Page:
Once again, I’ve let life get away from me, and this blog has remained largely forgotten. Or maybe not forgotten, since I’ve often thought “I should write on my blog again”. But, as I’m gearing up for another major adventure, I thought I would write a post to get back in the swing of things. And this is the one that I most wanted to finish.
The Pullman neighborhood is a hidden gem in Chicago; I’ve vaguely known about it for a while now, but the topic is timely because earlier this year President Obama stopped by to celebrate the new designation of the Pullman National Monument, under the National Parks System. Which presumably means even better preservation for the site, and greater recognition of its’ historical significance.
The historic district itself is smaller than the neighborhood of Pullman, between 111th and 115th streets, and Cottage Grove and Langley Avenues. This is considered the far South Side of Chicago, as even the red line trains don’t come this far. Take the red line to the end of the line, and you still have a 15 minute bus ride to get to the Pullman Historic District.
The district includes the Pullman State Historic Site, the Historic Pullman Foundation, and the Pullman National Monument NPS. The Historic Pullman Foundation is housed in a very unassuming looking building, and is a good place to start. While I have yet to visit the museum (the hours were rather limited), I had time enough to ask for the self-guided walking tour brochure, which led me around the neighborhood and gave simple explanations about the buildings and their use and architecture.
The very simple explanation is that Pullman was a company town for employees of the Pullman Palace Car Company. George Pullman wanted to uplift his lower-class employees, and built a town with some of the first worker housing with indoor plumbing, a hotel, market, church, and factory buildings, and attempted to provide for his employees in every forseeable way. However, it was not a true utopia. “The opportunities that Pullman provided went beyond social uplift—they amounted to social control. A Chicago Tribune editorial stated that, “none of the…advantages of the model city will compensate for the restrictions on the freedom of the workmen…” Limitations on freedom sowed the seeds of social unrest”, which resulted in strikes, boycotts, and bloody conflict between labor and employers (http://www.nps.gov/pull/upload/PullmanUniGrid.pdf). If you are at all interested in the industrial and labor history of America, then you’ll just have to come visit.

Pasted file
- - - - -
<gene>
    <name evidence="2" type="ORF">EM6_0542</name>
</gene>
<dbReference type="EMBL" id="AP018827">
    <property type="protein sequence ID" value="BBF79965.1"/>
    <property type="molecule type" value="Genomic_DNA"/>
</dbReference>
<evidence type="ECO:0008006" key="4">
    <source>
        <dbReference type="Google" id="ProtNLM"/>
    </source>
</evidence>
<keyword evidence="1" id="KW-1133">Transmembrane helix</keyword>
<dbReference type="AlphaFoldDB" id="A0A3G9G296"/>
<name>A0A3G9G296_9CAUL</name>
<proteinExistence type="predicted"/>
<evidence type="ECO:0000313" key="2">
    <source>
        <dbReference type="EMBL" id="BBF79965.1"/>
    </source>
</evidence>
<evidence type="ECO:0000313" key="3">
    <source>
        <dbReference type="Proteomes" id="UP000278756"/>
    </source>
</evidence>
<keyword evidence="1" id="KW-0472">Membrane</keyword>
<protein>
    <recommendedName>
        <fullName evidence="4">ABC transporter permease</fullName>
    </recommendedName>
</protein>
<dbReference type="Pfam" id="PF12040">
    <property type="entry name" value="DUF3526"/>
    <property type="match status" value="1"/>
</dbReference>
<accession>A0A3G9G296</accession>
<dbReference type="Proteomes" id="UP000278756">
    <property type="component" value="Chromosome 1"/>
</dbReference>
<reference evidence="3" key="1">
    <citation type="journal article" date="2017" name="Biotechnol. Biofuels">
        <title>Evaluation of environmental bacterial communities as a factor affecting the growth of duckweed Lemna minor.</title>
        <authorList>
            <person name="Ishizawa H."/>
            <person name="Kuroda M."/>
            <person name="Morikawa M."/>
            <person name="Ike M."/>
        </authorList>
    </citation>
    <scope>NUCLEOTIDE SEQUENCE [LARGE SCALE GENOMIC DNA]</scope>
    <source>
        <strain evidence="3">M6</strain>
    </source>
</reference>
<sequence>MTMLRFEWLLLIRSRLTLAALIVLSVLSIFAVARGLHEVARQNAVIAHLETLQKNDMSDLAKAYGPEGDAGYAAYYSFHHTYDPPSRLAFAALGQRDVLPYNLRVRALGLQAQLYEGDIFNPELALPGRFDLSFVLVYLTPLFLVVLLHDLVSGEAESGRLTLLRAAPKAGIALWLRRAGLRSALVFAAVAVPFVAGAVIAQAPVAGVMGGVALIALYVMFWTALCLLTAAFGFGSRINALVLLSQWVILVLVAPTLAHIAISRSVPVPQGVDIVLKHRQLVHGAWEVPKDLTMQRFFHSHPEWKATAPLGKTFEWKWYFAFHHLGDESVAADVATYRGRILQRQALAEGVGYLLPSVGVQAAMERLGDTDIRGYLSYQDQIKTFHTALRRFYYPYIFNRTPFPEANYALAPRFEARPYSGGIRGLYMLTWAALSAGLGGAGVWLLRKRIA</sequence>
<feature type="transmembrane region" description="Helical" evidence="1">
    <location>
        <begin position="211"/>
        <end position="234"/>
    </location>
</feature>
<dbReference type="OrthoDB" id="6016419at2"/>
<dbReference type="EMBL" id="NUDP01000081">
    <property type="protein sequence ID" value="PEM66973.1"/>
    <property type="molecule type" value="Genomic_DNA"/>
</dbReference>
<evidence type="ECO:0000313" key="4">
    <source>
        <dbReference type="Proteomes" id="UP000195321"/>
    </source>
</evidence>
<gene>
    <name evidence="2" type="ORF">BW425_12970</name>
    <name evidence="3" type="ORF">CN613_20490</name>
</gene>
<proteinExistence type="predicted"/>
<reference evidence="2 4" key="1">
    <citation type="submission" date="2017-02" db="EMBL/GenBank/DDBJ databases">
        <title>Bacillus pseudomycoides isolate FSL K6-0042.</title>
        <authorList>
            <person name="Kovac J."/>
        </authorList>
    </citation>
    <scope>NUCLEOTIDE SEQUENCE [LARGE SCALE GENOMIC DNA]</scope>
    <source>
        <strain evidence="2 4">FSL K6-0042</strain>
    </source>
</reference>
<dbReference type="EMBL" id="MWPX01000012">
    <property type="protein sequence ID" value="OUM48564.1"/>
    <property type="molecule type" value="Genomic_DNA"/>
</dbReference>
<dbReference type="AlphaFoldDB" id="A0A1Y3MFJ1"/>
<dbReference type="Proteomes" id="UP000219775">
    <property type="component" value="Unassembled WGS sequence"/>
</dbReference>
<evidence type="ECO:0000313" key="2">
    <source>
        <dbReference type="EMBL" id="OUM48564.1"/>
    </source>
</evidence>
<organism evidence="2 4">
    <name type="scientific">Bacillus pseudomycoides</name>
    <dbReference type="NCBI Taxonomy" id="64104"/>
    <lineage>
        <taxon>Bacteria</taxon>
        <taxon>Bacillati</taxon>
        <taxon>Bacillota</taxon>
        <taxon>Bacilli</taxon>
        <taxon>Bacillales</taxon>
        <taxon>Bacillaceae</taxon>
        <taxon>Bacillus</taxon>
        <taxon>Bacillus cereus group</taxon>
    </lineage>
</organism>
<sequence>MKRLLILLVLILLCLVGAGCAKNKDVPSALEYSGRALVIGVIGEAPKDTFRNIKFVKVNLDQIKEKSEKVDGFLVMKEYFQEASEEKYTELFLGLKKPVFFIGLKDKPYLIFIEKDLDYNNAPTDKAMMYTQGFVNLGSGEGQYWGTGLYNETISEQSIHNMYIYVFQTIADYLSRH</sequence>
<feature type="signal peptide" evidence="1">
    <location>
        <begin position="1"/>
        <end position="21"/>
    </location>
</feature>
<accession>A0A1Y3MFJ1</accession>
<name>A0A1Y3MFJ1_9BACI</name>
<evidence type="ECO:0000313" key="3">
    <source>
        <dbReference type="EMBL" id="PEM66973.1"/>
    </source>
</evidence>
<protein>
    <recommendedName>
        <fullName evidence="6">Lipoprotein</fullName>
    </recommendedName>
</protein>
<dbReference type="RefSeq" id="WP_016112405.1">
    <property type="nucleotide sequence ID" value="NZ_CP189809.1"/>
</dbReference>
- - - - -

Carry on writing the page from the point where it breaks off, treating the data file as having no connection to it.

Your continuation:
What brings me to the Argus Brewery were these “limitations on freedom”. Saloons and drinking establishments were forbidden, so many of these thirsty employees wandered over to the other side of the tracks to find what they were looking for. Argus Brewery is a new enterprise, but it is housed in an old horse stables that was the distribution center for the Joseph Schlitz brewing company – heard of it? You’ve probably at least seen the logo somewhere in Chicago, with the Schlitz banner over a globe. Schlitz was just one of several breweries along the same street, catering to the large population of German, Polish and Eastern European immigrants that worked for Pullman. On a tour of the Argus Brewery today, the guide will share a little bit of this Chicago history, along with the requisite explanation of how beer is made, and how Argus fits into the growing craft beer culture of Chicago.